Ibrahim Baré Maïnassara

Ibrahim Baré Maïnassara bigraphy, stories - Nigerien President

Ibrahim Baré Maïnassara : biography

May 9, 1949 – April 9, 1999

Colonel Ibrahim Baré Maïnassara (May 9, 1949 – April 9, 1999) was a military officer in the West African country of Niger who seized power in a January 1996 coup d’état and ruled the country until his assassination during the military coup of April 1999.

Maïnassara, a member of Niger’s Hausa ethnic majority, was born in Dogondutchi in 1949, and pursued a military career. Maïnassara was named Army Chief of Staff in March 1995, under a constitution which had moved Niger from military rule in 1991., BBC News, April 9, 1999.


On April 9, 1999, Maïnassara was shot to death by soldiers at the airport in the capital city of Niamey as he was going to board a helicopter., BBC News, April 12, 1999., Amnesty International, April 6, 2000. The circumstances of the killing were not clear; rumors suggested that Maïnassara was attempting to flee the country. Initially his death was officially described as an "unfortunate accident", but this claim was widely considered implausible., BBC News, December 22, 1999. Coup leader Daouda Malam Wanké succeeded him as head of state and initiated a political transition that ended with elections late in the year.

The constitution adopted in a July 1999 referendum provides for an amnesty for participants in both the 1996 and 1999 coups. An investigation into Maïnassara’s death had begun in June 1999, but following the amnesty it was ended in September., Research Directorate, Immigration and Refugee Board, Canada (UNHCR.org), October 29, 1999. The RDP-Jama’a has demanded an international inquiry into his death in the years since., Research Directorate, Immigration and Refugee Board, Canada (UNHCR.org), September 19, 2002.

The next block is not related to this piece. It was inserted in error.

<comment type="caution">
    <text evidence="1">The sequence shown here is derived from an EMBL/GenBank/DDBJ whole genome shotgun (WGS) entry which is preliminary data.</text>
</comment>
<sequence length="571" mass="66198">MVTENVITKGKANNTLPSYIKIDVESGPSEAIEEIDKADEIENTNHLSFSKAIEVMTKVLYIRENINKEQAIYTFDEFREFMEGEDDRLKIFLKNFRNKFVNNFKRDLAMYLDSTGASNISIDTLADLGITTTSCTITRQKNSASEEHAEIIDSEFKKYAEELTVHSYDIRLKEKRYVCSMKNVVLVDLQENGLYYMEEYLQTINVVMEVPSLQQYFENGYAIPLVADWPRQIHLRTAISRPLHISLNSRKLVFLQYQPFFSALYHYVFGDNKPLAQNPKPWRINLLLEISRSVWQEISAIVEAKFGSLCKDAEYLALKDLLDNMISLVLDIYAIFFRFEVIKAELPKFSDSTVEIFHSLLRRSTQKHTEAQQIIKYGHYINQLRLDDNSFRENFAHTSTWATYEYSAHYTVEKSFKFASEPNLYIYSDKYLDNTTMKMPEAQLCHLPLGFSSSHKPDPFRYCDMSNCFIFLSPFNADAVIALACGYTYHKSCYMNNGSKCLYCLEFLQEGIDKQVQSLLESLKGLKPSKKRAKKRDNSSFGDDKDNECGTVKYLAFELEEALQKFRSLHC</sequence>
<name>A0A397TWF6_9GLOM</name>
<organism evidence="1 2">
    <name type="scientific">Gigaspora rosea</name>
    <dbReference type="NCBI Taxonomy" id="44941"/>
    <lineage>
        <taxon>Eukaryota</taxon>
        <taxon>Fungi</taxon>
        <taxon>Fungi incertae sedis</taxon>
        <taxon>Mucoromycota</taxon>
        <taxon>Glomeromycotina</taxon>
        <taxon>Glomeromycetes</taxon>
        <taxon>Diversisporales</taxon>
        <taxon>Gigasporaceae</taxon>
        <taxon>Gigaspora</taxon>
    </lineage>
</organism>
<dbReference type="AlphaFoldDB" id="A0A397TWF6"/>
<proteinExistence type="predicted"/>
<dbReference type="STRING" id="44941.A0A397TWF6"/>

Rule of Niger

Under Maïnassara’s rule, a new constitution was approved by referendum in May 1996, and a presidential election was held on July 7–8, 1996. Maïnassara took about 52% of the vote,, African Elections Database. but the election was widely viewed as fraudulent. On the second day of polling he had the electoral commission dissolved and replaced it with another electoral commission; on the same day, he also had the four opposition candidates placed under house arrest, which lasted for two weeks., Amnesty International, October 16, 1996. Maïnassara was sworn in on August 7.

The National Union of Independents for Democratic Renewal (UNIRD) was established in 1996 to support Maïnassara in that year’s elections, but subsequently the Rally for Democracy and Progress-Jama’a was established as the ruling party. With the constitution barring presidents from leading parties, Hamid Algabid became leader of the RDP-Jama’a in August 1997., IRIN-WA Weekly Roundup 10-97 of Main Events in West Africa covering period 19–25 August 1997.

Local elections were held in February 1999, and in early April the Supreme Court released results which showed the opposition winning more seats than Maïnassara’s supporters; the Court also cancelled the results in many areas and ordered elections there to be held again., IRIN, April 8, 1999., democratie.francophonie.org . The opposition called for protests against the cancellation of results on April 8.

Political conflict

Parliamentary elections in January 1995 resulted in cohabitation between President Mahamane Ousmane and a parliament controlled by his opponents, led by Prime Minister Hama Amadou.Jibrin Ibrahim and Abdoulayi Niandou Souley, , Unisa Press, Politeia, Vol. 15, No. 3, 1996. Rivalry between Ousmane and Amadou effectively paralyzed the government, and Maïnassara seized power on January 27, 1996, pointing to the difficult political situation as justification.Kaye Whiteman, , The Independent (London), April 12, 1999.